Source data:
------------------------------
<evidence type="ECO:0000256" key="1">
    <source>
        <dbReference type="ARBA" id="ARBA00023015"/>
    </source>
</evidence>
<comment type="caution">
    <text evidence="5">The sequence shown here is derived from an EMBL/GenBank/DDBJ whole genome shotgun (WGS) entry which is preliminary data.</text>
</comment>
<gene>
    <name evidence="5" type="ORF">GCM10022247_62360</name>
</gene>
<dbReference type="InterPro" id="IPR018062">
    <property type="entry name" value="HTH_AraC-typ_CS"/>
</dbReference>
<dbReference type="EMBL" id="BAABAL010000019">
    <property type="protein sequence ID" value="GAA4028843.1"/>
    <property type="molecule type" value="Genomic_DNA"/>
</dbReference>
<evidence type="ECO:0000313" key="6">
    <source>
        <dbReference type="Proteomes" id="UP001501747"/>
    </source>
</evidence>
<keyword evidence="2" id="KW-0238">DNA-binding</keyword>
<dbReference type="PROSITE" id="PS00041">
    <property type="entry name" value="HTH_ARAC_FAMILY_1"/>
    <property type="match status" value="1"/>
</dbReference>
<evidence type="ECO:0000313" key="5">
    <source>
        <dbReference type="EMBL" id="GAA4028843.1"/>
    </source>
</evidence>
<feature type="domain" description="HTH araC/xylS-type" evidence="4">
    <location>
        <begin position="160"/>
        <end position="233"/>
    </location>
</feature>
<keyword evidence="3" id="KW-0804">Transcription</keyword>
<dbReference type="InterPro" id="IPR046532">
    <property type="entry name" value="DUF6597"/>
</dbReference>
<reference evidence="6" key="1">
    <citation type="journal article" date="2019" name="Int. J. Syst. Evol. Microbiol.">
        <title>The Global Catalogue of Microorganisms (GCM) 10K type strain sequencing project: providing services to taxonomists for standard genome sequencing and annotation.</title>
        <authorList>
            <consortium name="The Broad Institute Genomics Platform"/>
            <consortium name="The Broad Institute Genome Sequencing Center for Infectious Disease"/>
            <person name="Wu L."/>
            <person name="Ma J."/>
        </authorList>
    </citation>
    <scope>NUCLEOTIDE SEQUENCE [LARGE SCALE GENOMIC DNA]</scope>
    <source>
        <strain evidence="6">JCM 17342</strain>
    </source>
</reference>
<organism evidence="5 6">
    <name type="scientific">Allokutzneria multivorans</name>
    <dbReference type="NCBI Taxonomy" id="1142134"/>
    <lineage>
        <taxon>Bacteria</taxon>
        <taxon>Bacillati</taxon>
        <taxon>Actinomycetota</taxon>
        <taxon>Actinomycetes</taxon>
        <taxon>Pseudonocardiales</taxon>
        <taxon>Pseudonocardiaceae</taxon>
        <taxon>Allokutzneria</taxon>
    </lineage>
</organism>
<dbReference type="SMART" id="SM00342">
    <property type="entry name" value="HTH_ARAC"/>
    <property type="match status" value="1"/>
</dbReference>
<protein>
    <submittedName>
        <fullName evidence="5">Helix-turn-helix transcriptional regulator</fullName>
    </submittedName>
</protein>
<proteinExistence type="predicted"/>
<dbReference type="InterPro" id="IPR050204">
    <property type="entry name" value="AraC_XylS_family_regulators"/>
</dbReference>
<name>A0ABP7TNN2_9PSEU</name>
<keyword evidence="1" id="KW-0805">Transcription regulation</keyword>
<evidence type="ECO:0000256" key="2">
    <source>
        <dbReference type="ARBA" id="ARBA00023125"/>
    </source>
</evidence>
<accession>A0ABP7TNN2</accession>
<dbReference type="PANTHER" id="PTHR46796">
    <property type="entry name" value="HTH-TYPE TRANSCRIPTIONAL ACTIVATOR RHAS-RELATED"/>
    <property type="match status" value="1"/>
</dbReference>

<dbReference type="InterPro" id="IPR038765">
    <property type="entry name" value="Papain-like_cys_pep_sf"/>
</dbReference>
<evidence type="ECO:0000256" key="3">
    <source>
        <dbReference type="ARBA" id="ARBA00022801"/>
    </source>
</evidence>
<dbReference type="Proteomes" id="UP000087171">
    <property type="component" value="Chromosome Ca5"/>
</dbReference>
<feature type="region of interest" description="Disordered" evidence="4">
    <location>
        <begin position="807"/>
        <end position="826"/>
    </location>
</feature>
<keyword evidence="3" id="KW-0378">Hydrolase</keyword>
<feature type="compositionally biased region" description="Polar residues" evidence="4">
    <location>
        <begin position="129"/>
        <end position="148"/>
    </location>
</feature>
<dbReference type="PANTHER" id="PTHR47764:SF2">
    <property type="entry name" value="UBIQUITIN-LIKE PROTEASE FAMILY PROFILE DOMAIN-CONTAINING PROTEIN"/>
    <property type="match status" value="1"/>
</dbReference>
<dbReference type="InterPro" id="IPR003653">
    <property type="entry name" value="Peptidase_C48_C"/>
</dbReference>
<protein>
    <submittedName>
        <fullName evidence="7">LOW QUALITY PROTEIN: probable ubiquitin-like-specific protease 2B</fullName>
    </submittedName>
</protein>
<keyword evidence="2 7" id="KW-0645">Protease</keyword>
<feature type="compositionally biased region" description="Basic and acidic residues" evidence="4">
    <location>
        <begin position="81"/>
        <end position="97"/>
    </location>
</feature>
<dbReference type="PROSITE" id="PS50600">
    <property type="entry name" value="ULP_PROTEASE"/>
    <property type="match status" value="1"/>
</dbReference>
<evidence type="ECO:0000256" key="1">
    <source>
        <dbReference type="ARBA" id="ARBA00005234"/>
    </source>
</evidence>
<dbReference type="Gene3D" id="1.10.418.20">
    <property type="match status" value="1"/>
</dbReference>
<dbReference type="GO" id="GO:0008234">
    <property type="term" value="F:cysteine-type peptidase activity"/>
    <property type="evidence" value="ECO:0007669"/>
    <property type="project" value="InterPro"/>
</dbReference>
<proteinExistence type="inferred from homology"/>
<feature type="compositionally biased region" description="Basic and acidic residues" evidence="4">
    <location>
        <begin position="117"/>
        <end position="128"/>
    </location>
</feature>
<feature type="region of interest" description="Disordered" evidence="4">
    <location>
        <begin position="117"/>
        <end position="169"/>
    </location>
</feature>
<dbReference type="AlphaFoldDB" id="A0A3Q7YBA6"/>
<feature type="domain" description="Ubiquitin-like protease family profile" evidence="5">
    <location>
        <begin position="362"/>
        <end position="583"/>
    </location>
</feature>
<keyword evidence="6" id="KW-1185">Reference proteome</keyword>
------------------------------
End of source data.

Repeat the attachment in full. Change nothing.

<evidence type="ECO:0000256" key="1">
    <source>
        <dbReference type="ARBA" id="ARBA00023015"/>
    </source>
</evidence>
<comment type="caution">
    <text evidence="5">The sequence shown here is derived from an EMBL/GenBank/DDBJ whole genome shotgun (WGS) entry which is preliminary data.</text>
</comment>
<gene>
    <name evidence="5" type="ORF">GCM10022247_62360</name>
</gene>
<dbReference type="InterPro" id="IPR018062">
    <property type="entry name" value="HTH_AraC-typ_CS"/>
</dbReference>
<dbReference type="EMBL" id="BAABAL010000019">
    <property type="protein sequence ID" value="GAA4028843.1"/>
    <property type="molecule type" value="Genomic_DNA"/>
</dbReference>
<evidence type="ECO:0000313" key="6">
    <source>
        <dbReference type="Proteomes" id="UP001501747"/>
    </source>
</evidence>
<keyword evidence="2" id="KW-0238">DNA-binding</keyword>
<dbReference type="PROSITE" id="PS00041">
    <property type="entry name" value="HTH_ARAC_FAMILY_1"/>
    <property type="match status" value="1"/>
</dbReference>
<evidence type="ECO:0000313" key="5">
    <source>
        <dbReference type="EMBL" id="GAA4028843.1"/>
    </source>
</evidence>
<feature type="domain" description="HTH araC/xylS-type" evidence="4">
    <location>
        <begin position="160"/>
        <end position="233"/>
    </location>
</feature>
<keyword evidence="3" id="KW-0804">Transcription</keyword>
<dbReference type="InterPro" id="IPR046532">
    <property type="entry name" value="DUF6597"/>
</dbReference>
<reference evidence="6" key="1">
    <citation type="journal article" date="2019" name="Int. J. Syst. Evol. Microbiol.">
        <title>The Global Catalogue of Microorganisms (GCM) 10K type strain sequencing project: providing services to taxonomists for standard genome sequencing and annotation.</title>
        <authorList>
            <consortium name="The Broad Institute Genomics Platform"/>
            <consortium name="The Broad Institute Genome Sequencing Center for Infectious Disease"/>
            <person name="Wu L."/>
            <person name="Ma J."/>
        </authorList>
    </citation>
    <scope>NUCLEOTIDE SEQUENCE [LARGE SCALE GENOMIC DNA]</scope>
    <source>
        <strain evidence="6">JCM 17342</strain>
    </source>
</reference>
<organism evidence="5 6">
    <name type="scientific">Allokutzneria multivorans</name>
    <dbReference type="NCBI Taxonomy" id="1142134"/>
    <lineage>
        <taxon>Bacteria</taxon>
        <taxon>Bacillati</taxon>
        <taxon>Actinomycetota</taxon>
        <taxon>Actinomycetes</taxon>
        <taxon>Pseudonocardiales</taxon>
        <taxon>Pseudonocardiaceae</taxon>
        <taxon>Allokutzneria</taxon>
    </lineage>
</organism>
<dbReference type="SMART" id="SM00342">
    <property type="entry name" value="HTH_ARAC"/>
    <property type="match status" value="1"/>
</dbReference>
<protein>
    <submittedName>
        <fullName evidence="5">Helix-turn-helix transcriptional regulator</fullName>
    </submittedName>
</protein>
<proteinExistence type="predicted"/>
<dbReference type="InterPro" id="IPR050204">
    <property type="entry name" value="AraC_XylS_family_regulators"/>
</dbReference>
<name>A0ABP7TNN2_9PSEU</name>
<keyword evidence="1" id="KW-0805">Transcription regulation</keyword>
<evidence type="ECO:0000256" key="2">
    <source>
        <dbReference type="ARBA" id="ARBA00023125"/>
    </source>
</evidence>
<accession>A0ABP7TNN2</accession>
<dbReference type="PANTHER" id="PTHR46796">
    <property type="entry name" value="HTH-TYPE TRANSCRIPTIONAL ACTIVATOR RHAS-RELATED"/>
    <property type="match status" value="1"/>
</dbReference>

<dbReference type="InterPro" id="IPR038765">
    <property type="entry name" value="Papain-like_cys_pep_sf"/>
</dbReference>
<evidence type="ECO:0000256" key="3">
    <source>
        <dbReference type="ARBA" id="ARBA00022801"/>
    </source>
</evidence>
<dbReference type="Proteomes" id="UP000087171">
    <property type="component" value="Chromosome Ca5"/>
</dbReference>
<feature type="region of interest" description="Disordered" evidence="4">
    <location>
        <begin position="807"/>
        <end position="826"/>
    </location>
</feature>
<keyword evidence="3" id="KW-0378">Hydrolase</keyword>
<feature type="compositionally biased region" description="Polar residues" evidence="4">
    <location>
        <begin position="129"/>
        <end position="148"/>
    </location>
</feature>
<dbReference type="PANTHER" id="PTHR47764:SF2">
    <property type="entry name" value="UBIQUITIN-LIKE PROTEASE FAMILY PROFILE DOMAIN-CONTAINING PROTEIN"/>
    <property type="match status" value="1"/>
</dbReference>
<dbReference type="InterPro" id="IPR003653">
    <property type="entry name" value="Peptidase_C48_C"/>
</dbReference>
<protein>
    <submittedName>
        <fullName evidence="7">LOW QUALITY PROTEIN: probable ubiquitin-like-specific protease 2B</fullName>
    </submittedName>
</protein>
<keyword evidence="2 7" id="KW-0645">Protease</keyword>
<feature type="compositionally biased region" description="Basic and acidic residues" evidence="4">
    <location>
        <begin position="81"/>
        <end position="97"/>
    </location>
</feature>
<dbReference type="PROSITE" id="PS50600">
    <property type="entry name" value="ULP_PROTEASE"/>
    <property type="match status" value="1"/>
</dbReference>
<evidence type="ECO:0000256" key="1">
    <source>
        <dbReference type="ARBA" id="ARBA00005234"/>
    </source>
</evidence>
<dbReference type="Gene3D" id="1.10.418.20">
    <property type="match status" value="1"/>
</dbReference>
<dbReference type="GO" id="GO:0008234">
    <property type="term" value="F:cysteine-type peptidase activity"/>
    <property type="evidence" value="ECO:0007669"/>
    <property type="project" value="InterPro"/>
</dbReference>
<proteinExistence type="inferred from homology"/>
<feature type="compositionally biased region" description="Basic and acidic residues" evidence="4">
    <location>
        <begin position="117"/>
        <end position="128"/>
    </location>
</feature>
<feature type="region of interest" description="Disordered" evidence="4">
    <location>
        <begin position="117"/>
        <end position="169"/>
    </location>
</feature>
<dbReference type="AlphaFoldDB" id="A0A3Q7YBA6"/>
<feature type="domain" description="Ubiquitin-like protease family profile" evidence="5">
    <location>
        <begin position="362"/>
        <end position="583"/>
    </location>
</feature>
<keyword evidence="6" id="KW-1185">Reference proteome</keyword>